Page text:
Living on campus can improve your focus and help you become more productive and motivated to work.
Now, I’d be dishonest to say that this is the case with every student.
Some students do get distracted by the wrong crowd and instead of studying, they say yes to every party invite, every game night, and every “let’s just hang out and chill” night.
If you know you’re like those students who can’t say no to an invite, then living on campus may not be for you. lol
However, if you are disciplined or have a desire to be studious, can’t stand working in isolation, and are looking for encouragement and support, then living on campus is where it’s at.
Depending on where your dorm for college, some dorms come with study lounges that are open 24/7. As a result, many nights you will find that no matter how late or early it is, you will almost always find another student studying.
And trust me. When you have a paper due the next morning or a ton of homework to do after a long day that you don’t feel like doing, seeing and being able to work across from that other student is often all you need to get motivated again.
You can’t get that motivation working at home. At home, it just feels like you against the world: everyone is having fun except for you because you have to study. And you’re tired.
You deserve to rest or to watch a quick show. Before you know it, any motivation to put in another hour is gone.
If this scenario worries you or you’re stuck in a rut and don’t feel motivated to study, consider living on campus.
3) Students Living on Campus Make Friends Faster and Easier
Living on campus also helps you make friends faster and easier.
Unless a commuter goes up to every random stranger he sees and tries to make small talk, the only time a commuter gets to interact with other students is in class.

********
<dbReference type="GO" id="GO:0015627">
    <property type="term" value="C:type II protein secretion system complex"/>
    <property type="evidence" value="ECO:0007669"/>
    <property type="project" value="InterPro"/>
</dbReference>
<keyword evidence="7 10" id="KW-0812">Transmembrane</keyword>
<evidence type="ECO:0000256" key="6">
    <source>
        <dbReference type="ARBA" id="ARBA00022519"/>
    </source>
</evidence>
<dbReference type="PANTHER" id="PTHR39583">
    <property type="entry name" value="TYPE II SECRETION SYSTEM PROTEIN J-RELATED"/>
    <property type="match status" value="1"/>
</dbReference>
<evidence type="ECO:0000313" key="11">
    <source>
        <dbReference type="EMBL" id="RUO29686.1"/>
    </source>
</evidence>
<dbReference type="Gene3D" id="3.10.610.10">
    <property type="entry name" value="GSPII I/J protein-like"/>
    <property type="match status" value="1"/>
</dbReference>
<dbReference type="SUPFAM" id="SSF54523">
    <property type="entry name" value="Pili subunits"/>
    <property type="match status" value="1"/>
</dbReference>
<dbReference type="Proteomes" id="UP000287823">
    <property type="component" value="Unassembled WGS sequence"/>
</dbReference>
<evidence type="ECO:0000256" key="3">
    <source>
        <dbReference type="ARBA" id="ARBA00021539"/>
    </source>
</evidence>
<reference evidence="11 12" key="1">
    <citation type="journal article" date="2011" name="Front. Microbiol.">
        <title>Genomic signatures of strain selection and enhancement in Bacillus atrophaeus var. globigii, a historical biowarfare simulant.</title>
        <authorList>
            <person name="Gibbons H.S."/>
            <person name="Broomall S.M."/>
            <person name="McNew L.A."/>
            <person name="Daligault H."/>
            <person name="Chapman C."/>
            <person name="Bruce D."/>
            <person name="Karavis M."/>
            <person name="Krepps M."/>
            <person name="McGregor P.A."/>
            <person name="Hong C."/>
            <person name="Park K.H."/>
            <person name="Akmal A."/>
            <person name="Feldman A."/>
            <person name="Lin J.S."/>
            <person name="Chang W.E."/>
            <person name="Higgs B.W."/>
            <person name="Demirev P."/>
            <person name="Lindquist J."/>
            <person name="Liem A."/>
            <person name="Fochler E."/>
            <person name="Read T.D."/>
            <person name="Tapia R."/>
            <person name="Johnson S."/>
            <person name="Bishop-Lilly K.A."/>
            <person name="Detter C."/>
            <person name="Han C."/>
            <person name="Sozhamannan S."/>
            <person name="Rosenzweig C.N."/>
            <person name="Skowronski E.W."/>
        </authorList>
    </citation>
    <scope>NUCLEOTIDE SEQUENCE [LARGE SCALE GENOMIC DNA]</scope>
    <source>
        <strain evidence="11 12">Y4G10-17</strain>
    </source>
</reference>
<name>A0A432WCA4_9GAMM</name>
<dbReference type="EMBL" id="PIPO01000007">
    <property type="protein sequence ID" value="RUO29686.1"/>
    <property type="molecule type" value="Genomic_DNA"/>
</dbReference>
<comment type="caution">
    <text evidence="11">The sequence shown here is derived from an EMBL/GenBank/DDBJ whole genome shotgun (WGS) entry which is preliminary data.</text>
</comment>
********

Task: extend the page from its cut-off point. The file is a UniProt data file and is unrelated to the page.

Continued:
In class, however, there is not a lot of time or opportunities to talk and get to know your classmates. Just a few minutes before and after class.
And while group projects help you meet new people, it can still be challenging to build a casual, fun friendship when work takes up so much of the time.
For students living in the dorm, it’s a totally different story. Campus students: eat together, live together, study together, work out together, do laundry together, cook together, shop together, go to events together, watch Netflix together, go to dorm parties together, host dorm parties and get-togethers together, grab a midnight snack together…
You get the picture.
There are SO MANY opportunities to meet, chat, and hang out with students that’s it’s actually difficult not to make a friend.
Dorm students are anxious to make friends with other dorm students because many of them live hours away from home.
As such, dorm students are generally open, friendly, and actively seeking to build friendships.
4) Living on Campus Makes it Easy to Get Involved on Campus